As Chief Executive of Make-A-Wish Ireland and a leading figure in the Irish charity sector, Susan O’Dwyer manages a team of more than 200 professionals and volunteers all working together to grant life-changing wishes for children living with serious illnesses. Susan has a long and distinguished track record spanning 25 years within the Irish not-for-profit sector.
Since its establishment, Make-A-Wish Ireland has granted over 2,250 wishes for children living with life-threatening illnesses such as cancer and cystic fibrosis. 2017 saw the organisation grant 221 wishes – the most of any year since its establishment in Ireland in 1992. Making wishes come true can have a hugely positive impact on a child and their families, giving strength, hope and joy. Susan’s mission is for Make-A-Wish to grant wishes to every eligible child in Ireland, bringing hope and happiness to seriously ill children and their families by uniting and inspiring communities. Prior to her appointment as Chief Executive, Susan held the position of Development and Fundraising Manager at Make-A-Wish where she drove the development of corporate partnerships. Susan significantly increased the organisation’s corporate support base and the professional pro-bono expertise that enables Make-A-Wish to positively impact more and more sick children, year on year.
Can leadership be taught? If so, how?
There are natural born leaders of course, however, leadership involves constant learning and being very self-aware. Personally, I have learnt through experience, mentoring and indeed an understanding that making mistakes is okay as long as you learn from them. I think passion is crucial too as a leader must inspire followers – so the first step to becoming a leader is finding a cause you are passionate about! I believe you continue to grow as a leader if you work with a team that pushes you, a team that will have skill sets you don’t have, a team that wants to be the best they can be. Motivation is not only from the top down.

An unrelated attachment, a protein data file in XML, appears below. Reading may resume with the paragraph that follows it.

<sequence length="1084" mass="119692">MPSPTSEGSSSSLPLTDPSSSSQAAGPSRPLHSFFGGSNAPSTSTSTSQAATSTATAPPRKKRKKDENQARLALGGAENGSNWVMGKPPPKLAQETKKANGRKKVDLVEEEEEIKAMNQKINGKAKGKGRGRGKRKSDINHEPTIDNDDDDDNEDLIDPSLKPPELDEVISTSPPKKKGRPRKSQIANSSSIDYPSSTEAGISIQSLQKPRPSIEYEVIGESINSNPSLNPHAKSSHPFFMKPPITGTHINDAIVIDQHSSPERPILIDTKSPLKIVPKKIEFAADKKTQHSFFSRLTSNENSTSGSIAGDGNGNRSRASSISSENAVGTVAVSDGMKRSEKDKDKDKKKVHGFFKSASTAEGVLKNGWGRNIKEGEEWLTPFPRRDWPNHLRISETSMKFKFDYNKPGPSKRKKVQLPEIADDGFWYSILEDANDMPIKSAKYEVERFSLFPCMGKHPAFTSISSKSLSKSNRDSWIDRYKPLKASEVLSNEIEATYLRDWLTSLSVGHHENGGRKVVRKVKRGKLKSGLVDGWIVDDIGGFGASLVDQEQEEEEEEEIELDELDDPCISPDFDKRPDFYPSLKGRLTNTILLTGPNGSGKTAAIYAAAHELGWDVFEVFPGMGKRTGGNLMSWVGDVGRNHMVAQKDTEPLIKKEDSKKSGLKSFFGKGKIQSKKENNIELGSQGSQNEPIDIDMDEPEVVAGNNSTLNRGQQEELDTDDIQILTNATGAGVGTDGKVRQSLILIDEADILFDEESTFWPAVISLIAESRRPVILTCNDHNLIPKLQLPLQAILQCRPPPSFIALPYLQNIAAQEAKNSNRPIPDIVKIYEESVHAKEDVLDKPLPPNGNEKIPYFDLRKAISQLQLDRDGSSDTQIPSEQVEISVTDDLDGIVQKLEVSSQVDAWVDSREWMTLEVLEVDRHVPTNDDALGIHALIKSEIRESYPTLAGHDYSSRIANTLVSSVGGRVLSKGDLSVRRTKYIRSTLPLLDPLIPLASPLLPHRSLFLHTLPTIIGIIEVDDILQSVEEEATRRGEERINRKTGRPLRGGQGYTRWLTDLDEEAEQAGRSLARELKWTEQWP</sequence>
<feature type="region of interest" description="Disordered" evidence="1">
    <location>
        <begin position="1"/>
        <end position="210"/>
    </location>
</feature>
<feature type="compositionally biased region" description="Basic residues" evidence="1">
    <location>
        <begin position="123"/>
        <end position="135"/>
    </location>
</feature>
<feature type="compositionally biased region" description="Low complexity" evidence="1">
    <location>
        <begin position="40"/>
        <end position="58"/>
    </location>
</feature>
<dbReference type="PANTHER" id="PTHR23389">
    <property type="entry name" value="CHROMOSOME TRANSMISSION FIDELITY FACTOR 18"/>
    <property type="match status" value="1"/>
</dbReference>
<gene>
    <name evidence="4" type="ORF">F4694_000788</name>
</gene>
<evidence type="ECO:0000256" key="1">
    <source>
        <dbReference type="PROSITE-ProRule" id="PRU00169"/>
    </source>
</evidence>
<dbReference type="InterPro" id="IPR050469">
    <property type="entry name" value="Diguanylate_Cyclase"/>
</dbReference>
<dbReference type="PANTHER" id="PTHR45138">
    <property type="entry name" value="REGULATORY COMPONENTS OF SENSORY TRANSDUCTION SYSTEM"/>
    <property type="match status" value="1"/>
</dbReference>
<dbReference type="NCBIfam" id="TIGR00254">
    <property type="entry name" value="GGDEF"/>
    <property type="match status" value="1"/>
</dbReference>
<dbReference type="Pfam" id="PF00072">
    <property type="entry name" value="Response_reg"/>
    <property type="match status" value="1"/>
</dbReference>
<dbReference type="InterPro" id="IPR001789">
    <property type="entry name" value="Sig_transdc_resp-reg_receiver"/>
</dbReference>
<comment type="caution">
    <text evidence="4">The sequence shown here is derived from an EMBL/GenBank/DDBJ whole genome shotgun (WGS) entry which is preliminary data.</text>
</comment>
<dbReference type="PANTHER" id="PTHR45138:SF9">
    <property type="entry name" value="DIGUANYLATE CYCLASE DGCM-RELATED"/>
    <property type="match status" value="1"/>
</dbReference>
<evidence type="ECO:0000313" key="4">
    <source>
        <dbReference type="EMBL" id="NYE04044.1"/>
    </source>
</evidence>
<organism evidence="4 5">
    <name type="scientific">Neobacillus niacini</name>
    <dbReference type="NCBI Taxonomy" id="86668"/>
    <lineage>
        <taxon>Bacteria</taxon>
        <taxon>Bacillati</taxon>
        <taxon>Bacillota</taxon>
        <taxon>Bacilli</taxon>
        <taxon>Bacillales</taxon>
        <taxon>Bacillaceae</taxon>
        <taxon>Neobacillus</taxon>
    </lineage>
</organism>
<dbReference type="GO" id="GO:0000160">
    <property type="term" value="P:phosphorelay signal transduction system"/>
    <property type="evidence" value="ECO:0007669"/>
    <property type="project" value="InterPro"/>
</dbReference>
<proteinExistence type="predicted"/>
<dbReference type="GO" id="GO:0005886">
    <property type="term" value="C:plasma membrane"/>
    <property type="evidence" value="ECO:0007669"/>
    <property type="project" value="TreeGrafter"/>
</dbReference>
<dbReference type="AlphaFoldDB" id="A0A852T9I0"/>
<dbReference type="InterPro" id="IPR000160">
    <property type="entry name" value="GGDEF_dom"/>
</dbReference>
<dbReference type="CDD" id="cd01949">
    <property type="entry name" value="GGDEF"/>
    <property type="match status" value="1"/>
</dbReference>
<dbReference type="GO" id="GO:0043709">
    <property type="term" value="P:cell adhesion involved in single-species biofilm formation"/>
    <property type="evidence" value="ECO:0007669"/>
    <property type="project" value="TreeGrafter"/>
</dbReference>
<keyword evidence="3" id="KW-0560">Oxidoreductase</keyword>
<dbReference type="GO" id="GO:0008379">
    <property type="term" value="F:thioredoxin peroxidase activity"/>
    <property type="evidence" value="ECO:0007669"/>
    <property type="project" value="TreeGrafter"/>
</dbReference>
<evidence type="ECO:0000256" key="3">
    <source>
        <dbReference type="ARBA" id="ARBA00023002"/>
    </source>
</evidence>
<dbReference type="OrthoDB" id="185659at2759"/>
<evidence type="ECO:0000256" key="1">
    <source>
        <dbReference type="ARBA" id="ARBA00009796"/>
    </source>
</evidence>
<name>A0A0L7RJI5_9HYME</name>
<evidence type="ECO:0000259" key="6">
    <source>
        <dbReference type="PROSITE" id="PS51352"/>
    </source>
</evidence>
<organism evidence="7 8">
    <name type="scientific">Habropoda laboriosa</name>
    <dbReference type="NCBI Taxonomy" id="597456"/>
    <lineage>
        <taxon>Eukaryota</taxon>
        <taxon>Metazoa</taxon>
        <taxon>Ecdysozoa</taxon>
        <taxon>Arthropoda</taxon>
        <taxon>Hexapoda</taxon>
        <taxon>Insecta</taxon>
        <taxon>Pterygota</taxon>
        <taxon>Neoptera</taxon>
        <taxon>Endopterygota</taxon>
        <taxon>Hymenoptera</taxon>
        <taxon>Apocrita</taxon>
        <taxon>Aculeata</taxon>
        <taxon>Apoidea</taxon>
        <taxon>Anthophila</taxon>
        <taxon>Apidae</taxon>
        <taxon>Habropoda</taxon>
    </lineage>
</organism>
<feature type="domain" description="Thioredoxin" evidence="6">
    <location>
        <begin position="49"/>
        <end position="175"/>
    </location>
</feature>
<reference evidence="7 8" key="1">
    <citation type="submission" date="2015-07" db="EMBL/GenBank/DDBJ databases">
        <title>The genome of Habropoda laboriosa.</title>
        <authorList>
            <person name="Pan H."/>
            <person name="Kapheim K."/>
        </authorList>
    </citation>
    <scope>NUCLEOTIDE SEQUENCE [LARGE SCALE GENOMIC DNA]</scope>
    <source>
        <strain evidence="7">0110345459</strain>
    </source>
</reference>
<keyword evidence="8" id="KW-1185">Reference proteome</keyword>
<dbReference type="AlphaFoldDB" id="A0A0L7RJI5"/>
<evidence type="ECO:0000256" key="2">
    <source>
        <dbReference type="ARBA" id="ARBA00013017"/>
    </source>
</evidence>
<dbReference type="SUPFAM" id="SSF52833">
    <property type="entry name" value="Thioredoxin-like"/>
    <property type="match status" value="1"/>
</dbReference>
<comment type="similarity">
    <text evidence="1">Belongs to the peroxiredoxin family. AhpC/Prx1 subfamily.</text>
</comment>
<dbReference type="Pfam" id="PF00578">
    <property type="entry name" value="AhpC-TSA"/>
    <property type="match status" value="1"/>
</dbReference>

What do you think is the difference between management and leadership?
The standard answer to this question is, “leaders have people who follow them and managers have people who work with them”. Over the last few years, I believe that it is important to motivate every member of your team to become a leader – to be the best they can be. An inspirational team as a whole can make an enormous difference and makes for an exciting and spirited work environment.
The world around us is changing faster than at any time in human history and we need more leaders to emerge. How do we make this happen?
Some of the key attributes a leader needs to have include decisiveness, integrity and passion, as well as the ability to grab opportunities and to lead by example. However, the ability to embrace change is probably the most critical. I have a saying, “‘it will do’, won’t.” Never settle, whether in your work or personal life. Change helps you to grow, learn, adapt and be more flexible and ultimately enjoy whatever you are doing. We need to empower individuals to push for change, rather than rely on their manager or CEO to drive new initiatives. We need to inspire people to reach for the stars, try new initiatives and succeed where they never thought possible. This all involves taking measured risks and sometimes making mistakes but if we let a fear of failure stop us, there would be no progress!
What is the one mistake you witness leaders making more frequently than others?
The biggest mistake I see leaders make is not delegating. A true leader must recognise skill sets and talents in others and must listen to the wisdom they can offer. It’s always important to encourage your team to share their insights and to listen when they do so.
What advice would you give to someone dealing with a high-pressure situation in their life or work?
As I find it impossible to be still and just switch off, yoga and meditation are out for me! Personally, I deal with high-pressure situations by pursuing passions outside of work, like learning Portuguese or taking boxing lessons. I also prioritise self-care at times when I am under pressure. It isn’t always easy to find the time to indulge in a massage or just take a walk on the beach but I remind myself that it is important.
What are a few resources (books, blogs, podcasts, courses etc) you would recommend to someone looking to gain insight into becoming a better leader?
- “Effective Leadership – how to be a successful leader” by John Adair
- “Leading Change” by John P. Kotter
- “The one thing” by Gary Keller with Jay Papasan – an absolute must read
Of course one of the best ways to learn is to communicate – talk to peers, learn to share your challenges as a problem shared is definitely halved. As senior leaders it is felt that if we show vulnerability in that we not sure which way to go, we will be seen as weak and doubt, uncertainty and low morale will creep in. However, my belief is that demonstrating that vulnerability makes you human. Nobody is perfect, nobody can do everything. A true leader understands that inspiring a team to strive for their job will mean that you have been successful. A leader enables a team to be equal with a focus on the ultimate goal or mission.